Have you ever wondered what happens behind the scenes when you withdraw cash from an ATM? How does an ATM that you use to access the farthest reaches of the world identify your secret personal identification number (PIN) and the balance in your account? Are you frustrated and angry when the ATM asks you to withdraw your PIN, account type and amount, just to say that your PIN is incorrect or your account does not have enough balance?
An ATM is basically a central application called a switch through a computer connected to a screen, a computer reader, a secure chest with different denominations of notes, a distribution outlet and a secure network. Unless instructed by the switch, the ATM itself cannot perform any transaction.
Let’s look at the various parts of the ATM that you can see standing in front of it.
Card Reader Slot: This is the slot in which you enter your card. Most ATMs in India have deep card readers where you have to enter and release your card in the card slot. Some ATMs may even have a motor card reader where after entering the card it goes to the ATM and then comes out. Why do you need to do this? Your card will have a contrasting black or brown magnetic stripe. This magnetic bar contains details such as your card number, expiration date and card verification value (CVV). The ATM does not read the printed design or logo on your card or card number, name or expiration date. Everything he reads is data encoded on a magnetic stripe. You can also have a chip card – a piece of gold metal on your card. It has the same details as the magnetic stripe of the lata. Soon, India’s ATMs will start reading the chip, not even the magnetic belt.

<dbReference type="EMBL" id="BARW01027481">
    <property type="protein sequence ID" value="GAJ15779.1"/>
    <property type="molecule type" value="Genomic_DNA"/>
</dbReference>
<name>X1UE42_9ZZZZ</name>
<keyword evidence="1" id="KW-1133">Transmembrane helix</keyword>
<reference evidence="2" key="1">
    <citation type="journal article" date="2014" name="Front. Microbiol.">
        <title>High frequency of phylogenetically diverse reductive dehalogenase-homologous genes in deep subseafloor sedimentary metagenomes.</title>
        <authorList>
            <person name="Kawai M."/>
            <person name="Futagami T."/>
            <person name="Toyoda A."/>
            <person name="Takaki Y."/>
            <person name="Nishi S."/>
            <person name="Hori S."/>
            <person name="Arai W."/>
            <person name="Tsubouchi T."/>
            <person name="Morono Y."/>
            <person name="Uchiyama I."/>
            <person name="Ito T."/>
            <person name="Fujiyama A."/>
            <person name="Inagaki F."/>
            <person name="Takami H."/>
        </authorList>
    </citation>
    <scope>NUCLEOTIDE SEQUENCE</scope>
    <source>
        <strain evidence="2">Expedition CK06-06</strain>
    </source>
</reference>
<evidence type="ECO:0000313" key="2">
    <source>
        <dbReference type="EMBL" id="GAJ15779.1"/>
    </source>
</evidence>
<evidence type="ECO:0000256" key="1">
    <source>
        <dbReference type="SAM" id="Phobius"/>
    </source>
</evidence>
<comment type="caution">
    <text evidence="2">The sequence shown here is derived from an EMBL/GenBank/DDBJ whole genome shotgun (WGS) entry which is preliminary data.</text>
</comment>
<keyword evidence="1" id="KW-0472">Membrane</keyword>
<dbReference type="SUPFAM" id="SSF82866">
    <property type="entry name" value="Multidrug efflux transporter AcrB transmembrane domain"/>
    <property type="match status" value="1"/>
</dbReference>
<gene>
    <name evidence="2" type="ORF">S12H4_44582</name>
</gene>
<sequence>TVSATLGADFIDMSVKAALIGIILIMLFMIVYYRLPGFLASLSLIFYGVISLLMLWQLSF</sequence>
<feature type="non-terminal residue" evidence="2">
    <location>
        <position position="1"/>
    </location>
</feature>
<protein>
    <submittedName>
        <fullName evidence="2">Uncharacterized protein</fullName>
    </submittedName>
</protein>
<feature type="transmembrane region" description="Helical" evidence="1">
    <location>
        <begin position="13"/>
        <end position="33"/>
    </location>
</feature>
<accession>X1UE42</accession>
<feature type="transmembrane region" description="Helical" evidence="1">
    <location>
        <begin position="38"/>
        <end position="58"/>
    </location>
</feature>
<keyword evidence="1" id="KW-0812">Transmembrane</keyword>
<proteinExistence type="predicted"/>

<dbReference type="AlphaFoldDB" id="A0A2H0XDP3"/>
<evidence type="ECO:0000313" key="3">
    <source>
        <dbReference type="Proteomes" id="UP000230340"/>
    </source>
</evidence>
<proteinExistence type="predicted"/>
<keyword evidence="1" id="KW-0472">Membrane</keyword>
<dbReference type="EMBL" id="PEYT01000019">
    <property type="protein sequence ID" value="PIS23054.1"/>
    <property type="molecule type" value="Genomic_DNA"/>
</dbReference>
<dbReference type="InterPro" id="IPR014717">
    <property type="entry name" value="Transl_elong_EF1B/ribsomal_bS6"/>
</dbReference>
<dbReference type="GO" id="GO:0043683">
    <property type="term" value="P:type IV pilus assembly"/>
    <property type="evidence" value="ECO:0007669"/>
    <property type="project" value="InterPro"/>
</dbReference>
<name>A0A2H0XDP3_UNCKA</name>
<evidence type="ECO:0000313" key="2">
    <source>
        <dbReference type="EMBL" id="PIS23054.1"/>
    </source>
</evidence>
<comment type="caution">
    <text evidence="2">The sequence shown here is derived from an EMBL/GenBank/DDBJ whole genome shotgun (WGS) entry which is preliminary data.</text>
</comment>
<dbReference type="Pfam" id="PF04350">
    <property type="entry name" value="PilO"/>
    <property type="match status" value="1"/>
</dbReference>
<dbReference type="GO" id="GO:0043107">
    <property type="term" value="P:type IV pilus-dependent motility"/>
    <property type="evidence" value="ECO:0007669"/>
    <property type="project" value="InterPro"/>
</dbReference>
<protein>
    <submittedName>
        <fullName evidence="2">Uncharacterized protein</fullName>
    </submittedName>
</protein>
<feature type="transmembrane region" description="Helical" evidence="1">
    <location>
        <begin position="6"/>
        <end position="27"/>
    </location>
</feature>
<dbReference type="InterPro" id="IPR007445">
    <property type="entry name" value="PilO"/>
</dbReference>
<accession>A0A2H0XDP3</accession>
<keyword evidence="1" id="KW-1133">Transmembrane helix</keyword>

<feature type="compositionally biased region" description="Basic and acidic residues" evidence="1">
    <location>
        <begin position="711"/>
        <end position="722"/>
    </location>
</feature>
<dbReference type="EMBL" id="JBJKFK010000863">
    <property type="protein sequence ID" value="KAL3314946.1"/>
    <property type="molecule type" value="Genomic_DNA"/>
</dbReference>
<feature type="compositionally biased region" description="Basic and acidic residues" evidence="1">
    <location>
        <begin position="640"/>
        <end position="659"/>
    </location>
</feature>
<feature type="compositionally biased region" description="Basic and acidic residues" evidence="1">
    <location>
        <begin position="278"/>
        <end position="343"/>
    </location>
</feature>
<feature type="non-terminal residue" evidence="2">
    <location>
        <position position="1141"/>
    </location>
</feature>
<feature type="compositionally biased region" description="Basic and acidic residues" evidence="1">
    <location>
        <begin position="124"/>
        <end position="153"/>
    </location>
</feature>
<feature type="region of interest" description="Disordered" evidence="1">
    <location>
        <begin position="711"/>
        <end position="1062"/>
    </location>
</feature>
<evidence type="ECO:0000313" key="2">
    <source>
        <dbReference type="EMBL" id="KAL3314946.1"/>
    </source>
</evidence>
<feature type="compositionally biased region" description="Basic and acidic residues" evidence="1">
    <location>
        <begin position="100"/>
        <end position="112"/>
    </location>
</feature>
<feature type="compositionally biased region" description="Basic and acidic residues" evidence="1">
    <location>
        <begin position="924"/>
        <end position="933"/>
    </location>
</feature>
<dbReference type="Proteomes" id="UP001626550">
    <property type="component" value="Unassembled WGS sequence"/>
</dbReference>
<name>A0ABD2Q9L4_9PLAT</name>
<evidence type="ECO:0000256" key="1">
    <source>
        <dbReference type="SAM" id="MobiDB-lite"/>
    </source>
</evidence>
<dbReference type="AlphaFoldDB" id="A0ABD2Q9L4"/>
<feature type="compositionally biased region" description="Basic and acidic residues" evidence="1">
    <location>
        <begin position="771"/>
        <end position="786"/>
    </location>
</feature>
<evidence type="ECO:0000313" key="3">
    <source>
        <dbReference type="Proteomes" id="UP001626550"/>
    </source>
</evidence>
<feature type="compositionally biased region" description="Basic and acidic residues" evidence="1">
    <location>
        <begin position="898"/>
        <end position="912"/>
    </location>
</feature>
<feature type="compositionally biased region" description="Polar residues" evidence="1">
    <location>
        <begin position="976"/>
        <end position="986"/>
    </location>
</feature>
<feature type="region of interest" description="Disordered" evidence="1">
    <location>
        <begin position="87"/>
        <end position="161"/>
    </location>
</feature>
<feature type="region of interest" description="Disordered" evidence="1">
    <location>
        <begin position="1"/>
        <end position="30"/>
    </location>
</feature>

Screen: Most ATMs have 10 to 15 inch screens on both sides, with four buttons. Just like your smartphone, some screen touch will be enabled. Depending on the type of screen, you have to use the button next to the screen or tap on the screen to select your options. Most ATMs give you the option to select Hindi, English and local languages.
Pin Pad: The numeric pad is the pin pad at the bottom of the screen. Once you enter your card and the ATM is able to read your card, a welcome message will ask you to enter your PIN. Your PIN is a code that allows the card to use more cash. Once you enter the PIN, the ATM will ask you to withdraw the amount. You use the pad again for the amount you want to remove.
Once the ATM reads your card, PIN and the amount entered, it will send a secure message with all the details on the switch. If the ATM you are using falls under the card issuing bank, the switch will process the message. If the ATM belongs to another bank, the switch network of the bank will send to the National Financial Corporation (NPCI) National Financial Switch or the bank such as Visa or Master Card or any other payment network.
That network will in turn send a message to your bank’s switch. Your bank switch does not store your PIN and so it will send the PIN to the security module associated with it, to know if the PIN is correct. Using very sophisticated algorithms, the security module decodes the parameters and checks whether your PIN is correct. If true, the switch will send a message to your bank’s core banking system (CBS). CBS will investigate whether the account is a valid account and whether the account has the required balance. If there is sufficient balance, CBS will debit your account and send the switch a confirmation, which, in turn, will send a message to withdraw money from the ATM. It all happens in seconds and the ATM sends you the required amount through the cash distribution slot.